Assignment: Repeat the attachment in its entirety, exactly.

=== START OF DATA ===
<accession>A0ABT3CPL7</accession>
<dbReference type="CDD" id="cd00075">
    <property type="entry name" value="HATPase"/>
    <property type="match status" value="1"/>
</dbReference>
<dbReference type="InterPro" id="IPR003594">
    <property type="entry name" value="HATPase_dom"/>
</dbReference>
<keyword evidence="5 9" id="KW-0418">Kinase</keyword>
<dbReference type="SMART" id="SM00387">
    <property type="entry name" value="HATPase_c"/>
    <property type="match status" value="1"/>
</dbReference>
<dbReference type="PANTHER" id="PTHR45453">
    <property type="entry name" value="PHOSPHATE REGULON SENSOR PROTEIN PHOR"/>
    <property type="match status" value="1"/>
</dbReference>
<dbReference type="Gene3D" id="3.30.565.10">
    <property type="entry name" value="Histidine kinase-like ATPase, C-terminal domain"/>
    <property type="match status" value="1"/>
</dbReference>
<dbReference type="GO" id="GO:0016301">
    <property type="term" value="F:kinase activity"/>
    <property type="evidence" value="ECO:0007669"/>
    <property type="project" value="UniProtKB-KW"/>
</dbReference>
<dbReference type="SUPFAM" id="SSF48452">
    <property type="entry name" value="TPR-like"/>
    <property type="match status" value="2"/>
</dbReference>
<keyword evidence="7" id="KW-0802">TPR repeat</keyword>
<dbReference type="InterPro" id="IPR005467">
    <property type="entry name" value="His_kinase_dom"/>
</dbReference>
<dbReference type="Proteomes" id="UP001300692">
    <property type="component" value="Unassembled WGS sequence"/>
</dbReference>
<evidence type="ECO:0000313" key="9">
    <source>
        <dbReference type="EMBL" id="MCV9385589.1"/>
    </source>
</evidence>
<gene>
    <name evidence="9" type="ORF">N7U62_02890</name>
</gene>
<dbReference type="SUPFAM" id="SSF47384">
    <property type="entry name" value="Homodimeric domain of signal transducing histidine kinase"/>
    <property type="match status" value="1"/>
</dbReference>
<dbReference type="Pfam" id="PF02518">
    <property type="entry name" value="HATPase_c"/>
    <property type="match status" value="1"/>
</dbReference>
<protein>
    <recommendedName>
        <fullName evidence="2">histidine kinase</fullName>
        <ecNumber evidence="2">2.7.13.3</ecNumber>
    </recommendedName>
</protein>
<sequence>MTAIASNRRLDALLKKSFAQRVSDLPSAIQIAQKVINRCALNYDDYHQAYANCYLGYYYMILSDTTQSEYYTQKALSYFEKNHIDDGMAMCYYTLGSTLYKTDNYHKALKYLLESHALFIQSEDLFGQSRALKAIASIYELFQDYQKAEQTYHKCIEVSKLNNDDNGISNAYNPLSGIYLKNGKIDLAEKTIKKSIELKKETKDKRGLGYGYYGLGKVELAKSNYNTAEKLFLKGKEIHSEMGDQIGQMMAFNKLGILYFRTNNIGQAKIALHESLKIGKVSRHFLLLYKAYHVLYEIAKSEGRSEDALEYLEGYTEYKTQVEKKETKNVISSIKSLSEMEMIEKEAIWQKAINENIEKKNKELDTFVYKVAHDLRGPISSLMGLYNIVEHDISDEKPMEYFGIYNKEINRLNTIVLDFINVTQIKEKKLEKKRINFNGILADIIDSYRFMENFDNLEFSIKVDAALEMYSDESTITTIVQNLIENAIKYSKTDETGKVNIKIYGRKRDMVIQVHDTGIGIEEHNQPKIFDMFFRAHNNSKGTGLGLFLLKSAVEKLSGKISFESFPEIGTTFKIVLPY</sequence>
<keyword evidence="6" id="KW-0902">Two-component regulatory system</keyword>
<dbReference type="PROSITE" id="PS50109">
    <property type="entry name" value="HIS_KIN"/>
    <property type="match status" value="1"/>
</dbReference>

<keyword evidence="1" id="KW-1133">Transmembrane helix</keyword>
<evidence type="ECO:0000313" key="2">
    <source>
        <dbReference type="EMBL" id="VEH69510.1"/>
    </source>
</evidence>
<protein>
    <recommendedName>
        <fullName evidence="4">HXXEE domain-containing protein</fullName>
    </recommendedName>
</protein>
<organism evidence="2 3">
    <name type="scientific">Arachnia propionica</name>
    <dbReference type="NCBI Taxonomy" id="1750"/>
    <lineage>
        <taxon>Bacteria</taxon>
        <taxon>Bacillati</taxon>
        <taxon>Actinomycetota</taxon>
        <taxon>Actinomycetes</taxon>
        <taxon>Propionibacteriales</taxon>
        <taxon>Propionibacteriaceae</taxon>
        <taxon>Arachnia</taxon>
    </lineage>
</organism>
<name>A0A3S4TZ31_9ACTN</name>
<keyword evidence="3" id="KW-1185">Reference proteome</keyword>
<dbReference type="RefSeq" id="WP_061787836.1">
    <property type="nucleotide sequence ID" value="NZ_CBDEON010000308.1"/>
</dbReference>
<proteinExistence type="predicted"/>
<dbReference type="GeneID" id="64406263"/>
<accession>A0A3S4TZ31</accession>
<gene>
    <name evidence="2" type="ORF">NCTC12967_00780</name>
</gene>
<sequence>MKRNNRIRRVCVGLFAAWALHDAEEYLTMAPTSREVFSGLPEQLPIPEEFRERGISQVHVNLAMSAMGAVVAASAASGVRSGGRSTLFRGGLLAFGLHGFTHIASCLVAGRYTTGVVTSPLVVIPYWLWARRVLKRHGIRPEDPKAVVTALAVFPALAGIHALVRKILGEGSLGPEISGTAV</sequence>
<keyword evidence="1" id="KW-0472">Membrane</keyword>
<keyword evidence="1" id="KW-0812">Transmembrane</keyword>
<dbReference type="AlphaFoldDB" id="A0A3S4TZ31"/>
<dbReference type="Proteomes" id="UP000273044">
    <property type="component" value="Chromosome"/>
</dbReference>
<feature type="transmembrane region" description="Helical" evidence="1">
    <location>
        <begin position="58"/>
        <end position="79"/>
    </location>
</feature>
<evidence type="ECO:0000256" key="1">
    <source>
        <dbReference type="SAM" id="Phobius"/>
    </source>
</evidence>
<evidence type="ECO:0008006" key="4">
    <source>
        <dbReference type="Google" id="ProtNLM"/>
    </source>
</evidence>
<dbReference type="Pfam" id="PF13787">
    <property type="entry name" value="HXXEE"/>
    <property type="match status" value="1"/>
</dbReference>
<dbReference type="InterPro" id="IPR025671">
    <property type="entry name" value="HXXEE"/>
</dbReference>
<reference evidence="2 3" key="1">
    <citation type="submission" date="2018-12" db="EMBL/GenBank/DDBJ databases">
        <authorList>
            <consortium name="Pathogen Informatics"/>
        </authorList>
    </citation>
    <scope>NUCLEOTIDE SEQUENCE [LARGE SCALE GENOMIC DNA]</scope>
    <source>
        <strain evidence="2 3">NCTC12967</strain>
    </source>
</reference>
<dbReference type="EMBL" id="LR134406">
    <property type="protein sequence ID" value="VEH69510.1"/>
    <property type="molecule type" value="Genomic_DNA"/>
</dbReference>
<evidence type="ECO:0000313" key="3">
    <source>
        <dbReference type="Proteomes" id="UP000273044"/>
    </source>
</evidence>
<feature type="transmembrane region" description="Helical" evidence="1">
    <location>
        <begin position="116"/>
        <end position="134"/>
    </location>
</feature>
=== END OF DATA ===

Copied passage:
<accession>A0ABT3CPL7</accession>
<dbReference type="CDD" id="cd00075">
    <property type="entry name" value="HATPase"/>
    <property type="match status" value="1"/>
</dbReference>
<dbReference type="InterPro" id="IPR003594">
    <property type="entry name" value="HATPase_dom"/>
</dbReference>
<keyword evidence="5 9" id="KW-0418">Kinase</keyword>
<dbReference type="SMART" id="SM00387">
    <property type="entry name" value="HATPase_c"/>
    <property type="match status" value="1"/>
</dbReference>
<dbReference type="PANTHER" id="PTHR45453">
    <property type="entry name" value="PHOSPHATE REGULON SENSOR PROTEIN PHOR"/>
    <property type="match status" value="1"/>
</dbReference>
<dbReference type="Gene3D" id="3.30.565.10">
    <property type="entry name" value="Histidine kinase-like ATPase, C-terminal domain"/>
    <property type="match status" value="1"/>
</dbReference>
<dbReference type="GO" id="GO:0016301">
    <property type="term" value="F:kinase activity"/>
    <property type="evidence" value="ECO:0007669"/>
    <property type="project" value="UniProtKB-KW"/>
</dbReference>
<dbReference type="SUPFAM" id="SSF48452">
    <property type="entry name" value="TPR-like"/>
    <property type="match status" value="2"/>
</dbReference>
<keyword evidence="7" id="KW-0802">TPR repeat</keyword>
<dbReference type="InterPro" id="IPR005467">
    <property type="entry name" value="His_kinase_dom"/>
</dbReference>
<dbReference type="Proteomes" id="UP001300692">
    <property type="component" value="Unassembled WGS sequence"/>
</dbReference>
<evidence type="ECO:0000313" key="9">
    <source>
        <dbReference type="EMBL" id="MCV9385589.1"/>
    </source>
</evidence>
<gene>
    <name evidence="9" type="ORF">N7U62_02890</name>
</gene>
<dbReference type="SUPFAM" id="SSF47384">
    <property type="entry name" value="Homodimeric domain of signal transducing histidine kinase"/>
    <property type="match status" value="1"/>
</dbReference>
<dbReference type="Pfam" id="PF02518">
    <property type="entry name" value="HATPase_c"/>
    <property type="match status" value="1"/>
</dbReference>
<protein>
    <recommendedName>
        <fullName evidence="2">histidine kinase</fullName>
        <ecNumber evidence="2">2.7.13.3</ecNumber>
    </recommendedName>
</protein>
<sequence>MTAIASNRRLDALLKKSFAQRVSDLPSAIQIAQKVINRCALNYDDYHQAYANCYLGYYYMILSDTTQSEYYTQKALSYFEKNHIDDGMAMCYYTLGSTLYKTDNYHKALKYLLESHALFIQSEDLFGQSRALKAIASIYELFQDYQKAEQTYHKCIEVSKLNNDDNGISNAYNPLSGIYLKNGKIDLAEKTIKKSIELKKETKDKRGLGYGYYGLGKVELAKSNYNTAEKLFLKGKEIHSEMGDQIGQMMAFNKLGILYFRTNNIGQAKIALHESLKIGKVSRHFLLLYKAYHVLYEIAKSEGRSEDALEYLEGYTEYKTQVEKKETKNVISSIKSLSEMEMIEKEAIWQKAINENIEKKNKELDTFVYKVAHDLRGPISSLMGLYNIVEHDISDEKPMEYFGIYNKEINRLNTIVLDFINVTQIKEKKLEKKRINFNGILADIIDSYRFMENFDNLEFSIKVDAALEMYSDESTITTIVQNLIENAIKYSKTDETGKVNIKIYGRKRDMVIQVHDTGIGIEEHNQPKIFDMFFRAHNNSKGTGLGLFLLKSAVEKLSGKISFESFPEIGTTFKIVLPY</sequence>
<keyword evidence="6" id="KW-0902">Two-component regulatory system</keyword>
<dbReference type="PROSITE" id="PS50109">
    <property type="entry name" value="HIS_KIN"/>
    <property type="match status" value="1"/>
</dbReference>

<keyword evidence="1" id="KW-1133">Transmembrane helix</keyword>
<evidence type="ECO:0000313" key="2">
    <source>
        <dbReference type="EMBL" id="VEH69510.1"/>
    </source>
</evidence>
<protein>
    <recommendedName>
        <fullName evidence="4">HXXEE domain-containing protein</fullName>
    </recommendedName>
</protein>
<organism evidence="2 3">
    <name type="scientific">Arachnia propionica</name>
    <dbReference type="NCBI Taxonomy" id="1750"/>
    <lineage>
        <taxon>Bacteria</taxon>
        <taxon>Bacillati</taxon>
        <taxon>Actinomycetota</taxon>
        <taxon>Actinomycetes</taxon>
        <taxon>Propionibacteriales</taxon>
        <taxon>Propionibacteriaceae</taxon>
        <taxon>Arachnia</taxon>
    </lineage>
</organism>
<name>A0A3S4TZ31_9ACTN</name>
<keyword evidence="3" id="KW-1185">Reference proteome</keyword>
<dbReference type="RefSeq" id="WP_061787836.1">
    <property type="nucleotide sequence ID" value="NZ_CBDEON010000308.1"/>
</dbReference>
<proteinExistence type="predicted"/>
<dbReference type="GeneID" id="64406263"/>
<accession>A0A3S4TZ31</accession>
<gene>
    <name evidence="2" type="ORF">NCTC12967_00780</name>
</gene>
<sequence>MKRNNRIRRVCVGLFAAWALHDAEEYLTMAPTSREVFSGLPEQLPIPEEFRERGISQVHVNLAMSAMGAVVAASAASGVRSGGRSTLFRGGLLAFGLHGFTHIASCLVAGRYTTGVVTSPLVVIPYWLWARRVLKRHGIRPEDPKAVVTALAVFPALAGIHALVRKILGEGSLGPEISGTAV</sequence>
<keyword evidence="1" id="KW-0472">Membrane</keyword>
<keyword evidence="1" id="KW-0812">Transmembrane</keyword>
<dbReference type="AlphaFoldDB" id="A0A3S4TZ31"/>
<dbReference type="Proteomes" id="UP000273044">
    <property type="component" value="Chromosome"/>
</dbReference>
<feature type="transmembrane region" description="Helical" evidence="1">
    <location>
        <begin position="58"/>
        <end position="79"/>
    </location>
</feature>
<evidence type="ECO:0000256" key="1">
    <source>
        <dbReference type="SAM" id="Phobius"/>
    </source>
</evidence>
<evidence type="ECO:0008006" key="4">
    <source>
        <dbReference type="Google" id="ProtNLM"/>
    </source>
</evidence>
<dbReference type="Pfam" id="PF13787">
    <property type="entry name" value="HXXEE"/>
    <property type="match status" value="1"/>
</dbReference>
<dbReference type="InterPro" id="IPR025671">
    <property type="entry name" value="HXXEE"/>
</dbReference>
<reference evidence="2 3" key="1">
    <citation type="submission" date="2018-12" db="EMBL/GenBank/DDBJ databases">
        <authorList>
            <consortium name="Pathogen Informatics"/>
        </authorList>
    </citation>
    <scope>NUCLEOTIDE SEQUENCE [LARGE SCALE GENOMIC DNA]</scope>
    <source>
        <strain evidence="2 3">NCTC12967</strain>
    </source>
</reference>
<dbReference type="EMBL" id="LR134406">
    <property type="protein sequence ID" value="VEH69510.1"/>
    <property type="molecule type" value="Genomic_DNA"/>
</dbReference>
<evidence type="ECO:0000313" key="3">
    <source>
        <dbReference type="Proteomes" id="UP000273044"/>
    </source>
</evidence>
<feature type="transmembrane region" description="Helical" evidence="1">
    <location>
        <begin position="116"/>
        <end position="134"/>
    </location>
</feature>